Sutton Harbour is the birthplace of the city of Plymouth, with centuries of maritime history creating the historic centrepiece of Britain’s Ocean City.

But Sutton Harbour is also fast evolving into one of the most spectacular waterfront destinations in the UK, and Sutton Harbour Group plc has been at the forefront of that transformation for more than a century and a half.

The company began life in 1847 as the Sutton Harbour Improvement Company, before later being renamed as the Sutton Harbour Company (SHC).

The SHC remains today as a wholly owned subsidiary of the group with responsibility as the statutory harbour company to manage harbour activities.

Sutton Harbour was once a cargo port, as well as a major fishing port, and evidence of the harbour’s history can be found around the waterfront, where dockside railway tracks and cranes remain along the route of the Harbour Heritage Trail walking tour.

The last commercial ship left Sutton Harbour in 1988 and the Company delivered a change of direction in 1993 by managing the installation of lock gates to create a safe, secure harbour with a useable depth of water.

The idea of building a lock in Sutton Harbour had first been mooted in 1786, and acclaimed engineer Brunel even drew up plans for one in 1845, but it only came to fruition in the 1990s thanks to Sutton Harbour Group plc working closely with agencies including the National Rivers Authority (now the Environment Agency).

The lock gates enabled the harbour’s marina to expand and offer sheltered and secure berthing. Tourism potential for the harbourside was boosted as a result of the harbour no longer drying out at low tide.

A pedestrian bridge was installed over the lock gates, enabling access from the Barbican side to the eastern side (Coxside) of the harbour, where the National Marine Aquarium is now based.

The next major development was the relocation of the city’s fish market from an unfit building alongside the Barbican to the eastern side of the harbour, where a custom-built fisheries complex was built by Sutton Harbour Group plc and opened in 1995 as Plymouth Fisheries, transforming the region’s fishing facilities.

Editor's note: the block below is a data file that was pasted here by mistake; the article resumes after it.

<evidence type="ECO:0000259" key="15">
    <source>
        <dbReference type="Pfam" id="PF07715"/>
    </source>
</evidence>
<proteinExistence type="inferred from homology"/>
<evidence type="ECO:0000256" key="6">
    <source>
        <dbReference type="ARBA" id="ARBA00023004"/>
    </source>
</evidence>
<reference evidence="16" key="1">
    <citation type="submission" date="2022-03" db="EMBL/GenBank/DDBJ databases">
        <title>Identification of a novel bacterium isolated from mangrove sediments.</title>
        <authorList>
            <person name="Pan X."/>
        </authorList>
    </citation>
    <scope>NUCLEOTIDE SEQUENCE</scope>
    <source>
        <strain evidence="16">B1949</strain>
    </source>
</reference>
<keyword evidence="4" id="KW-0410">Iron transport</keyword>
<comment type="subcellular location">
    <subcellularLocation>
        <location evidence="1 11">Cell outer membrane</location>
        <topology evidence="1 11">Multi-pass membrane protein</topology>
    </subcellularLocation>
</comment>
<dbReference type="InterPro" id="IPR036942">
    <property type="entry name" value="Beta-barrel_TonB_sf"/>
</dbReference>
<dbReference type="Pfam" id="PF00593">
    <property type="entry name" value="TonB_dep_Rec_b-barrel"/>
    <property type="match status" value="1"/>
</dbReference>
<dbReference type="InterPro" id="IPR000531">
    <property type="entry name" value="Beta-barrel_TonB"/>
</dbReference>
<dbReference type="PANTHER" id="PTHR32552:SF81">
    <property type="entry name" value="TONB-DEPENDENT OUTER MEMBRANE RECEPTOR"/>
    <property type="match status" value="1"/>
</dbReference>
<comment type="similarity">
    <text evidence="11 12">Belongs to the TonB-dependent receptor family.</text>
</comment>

Sutton Harbour Group plc has continued working to transform what was once a decaying port into a vibrant waterfront district, earning a Secretary of State award in 1996 for the Best Urban Regeneration Project.

Between 1996 and 2008, the company delivered seven major regeneration schemes, including developing three landmark waterfront apartment buildings, three major office buildings, and an affordable housing development.

Regeneration projects carried out further afield include developing a building in Portland for the Royal Yachting Association, and creating an affordable housing scheme at Exeter Quays.

In 2014, Sutton Harbour Group plc launched its Vision for the next regeneration phase of the harbour. In 2018, following a change in major ownership of the company, planning consent for a newly designed development at Harbour Arch Quay and Sugar Quay, both located at Sutton Harbour, together with an extension to the Harbour car park were gained and consent for the proposed boardwalk development at Vauxhall Quay was granted.

In 2000, the company acquired Plymouth City Airport Ltd and a long lease of the city’s airport site as part of a strategy to increase trading activity. The airport closed in 2011 after suffering unsustainable losses, and the company is developing a masterplan to show alternative uses for the 113 acre airport site to maximise its value.

Interested in reading more about the history of the area?

Sutton Harbour by Crispin Gill (Published 1997 by Devon Books, ISBN 0 86114 912 2)